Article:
Getting in to university is an important milestone in a person’s life, but when it comes to the finances needed to support this further education, you need to be careful that what you sign up for does not then become a burden that creates financial problems after you have graduated.
Taking on debt
There has been a sharp increase in the number of students starting university over the last decade and by the time they graduate, the average student will have accumulated an incredible £23,000 of debt. It is therefore vitally important that students do everything possible to stay in control of their cash and that starts with selecting the right student bank account for their circumstances
An established trend amongst bank account providers is to throw in some tempting free gifts or incentives in an attempt to get the student to sign up for their account. Free music downloads, concert tickets, even breakdown insurance or free travel insurance are amongst some of the different incentives that are offered, but the most important aspect of the account is not the gift – it is the flexibility of the overdraft facility.
An account that comes with a facility that allows you spend up to as much as £3,000 more than you have in your credit balance is what many students are offered to varying degrees. We all know this to be an overdraft, which is of course, whichever way you dress it up, borrowed money. The existing credit rating that a student has earned by maybe already having a credit card or store card, will affect the amount they are offered by the bank, so many have to try and negotiate the amount they need rather than being offered a maximum overdraft facility as a matter of course.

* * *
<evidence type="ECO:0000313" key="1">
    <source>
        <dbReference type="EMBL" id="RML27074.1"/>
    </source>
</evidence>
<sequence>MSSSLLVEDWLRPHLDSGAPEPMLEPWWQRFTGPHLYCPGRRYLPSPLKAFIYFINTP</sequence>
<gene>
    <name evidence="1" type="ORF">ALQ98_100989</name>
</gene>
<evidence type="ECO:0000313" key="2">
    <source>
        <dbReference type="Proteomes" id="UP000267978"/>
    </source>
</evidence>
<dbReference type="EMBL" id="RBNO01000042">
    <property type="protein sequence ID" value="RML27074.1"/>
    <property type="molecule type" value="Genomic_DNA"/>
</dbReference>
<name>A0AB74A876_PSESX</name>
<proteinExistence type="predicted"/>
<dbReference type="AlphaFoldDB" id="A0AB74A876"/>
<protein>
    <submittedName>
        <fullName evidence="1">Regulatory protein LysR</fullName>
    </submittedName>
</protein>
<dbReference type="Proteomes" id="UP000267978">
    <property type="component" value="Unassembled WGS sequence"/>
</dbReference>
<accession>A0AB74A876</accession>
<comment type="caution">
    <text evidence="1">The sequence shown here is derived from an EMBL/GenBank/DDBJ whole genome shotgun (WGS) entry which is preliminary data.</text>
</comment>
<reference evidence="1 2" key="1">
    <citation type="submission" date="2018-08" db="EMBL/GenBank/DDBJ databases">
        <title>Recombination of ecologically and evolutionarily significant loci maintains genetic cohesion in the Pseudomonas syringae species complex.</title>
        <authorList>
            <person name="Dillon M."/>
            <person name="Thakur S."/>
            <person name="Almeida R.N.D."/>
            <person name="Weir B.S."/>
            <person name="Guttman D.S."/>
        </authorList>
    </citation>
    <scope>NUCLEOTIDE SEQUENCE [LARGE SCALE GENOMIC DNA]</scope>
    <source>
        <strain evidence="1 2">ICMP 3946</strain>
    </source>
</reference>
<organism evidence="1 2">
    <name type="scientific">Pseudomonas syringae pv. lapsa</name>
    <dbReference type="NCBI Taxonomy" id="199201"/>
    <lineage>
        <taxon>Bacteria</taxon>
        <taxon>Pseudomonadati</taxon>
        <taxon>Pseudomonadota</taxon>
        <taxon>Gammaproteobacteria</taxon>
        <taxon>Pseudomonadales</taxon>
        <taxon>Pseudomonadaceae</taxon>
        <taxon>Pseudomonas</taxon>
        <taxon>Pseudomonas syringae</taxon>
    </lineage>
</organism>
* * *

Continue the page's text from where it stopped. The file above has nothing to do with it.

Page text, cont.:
Check out the terms
It is a critical part of the process when choosing a student bank account to know what the terms of repayment are after you have graduated so that a nasty shock and an unexpected demand for a large amount of cash does not come as shock. Many banks try to get students to reduce their level of indebtedness in tiered stages after graduation, so they will reduce the overdraft from say £2,000 to £1,000 over a period of between 12-12 months.
Switching to a standard bank account
The bank that a student has chosen to help finance their student life is normally keen to try and keep them on as a customer after they have graduated, providing they have displayed responsibility and kept within the terms of the existing arrangement. Having a good profile will help the student to re-negotiate a deal to pay off their overdraft over a reasonable period of time and switch to a normal bank account as well, or maybe carry the overdraft facility over into a mainstream bank account once their student terms have expired.
Every bank will impose charges for their overdraft facility and not only does a student need to be fully aware of the rate of interest they are being charged, but they also need to be fully aware of any penalty charges that are imposed for exceeding their agreed limit. Extra charges for going beyond your overdraft amount vary dramatically between banks and every student needs to be fully aware of what they might be paying, as incurring these charges on a regular basis can increase their total indebtedness by a substantial margin.
The general advice is not to be blinded or lured by the freebies or incentives, but to check out the charges and terms of repayment, so that it does not hinder their future financial prospects.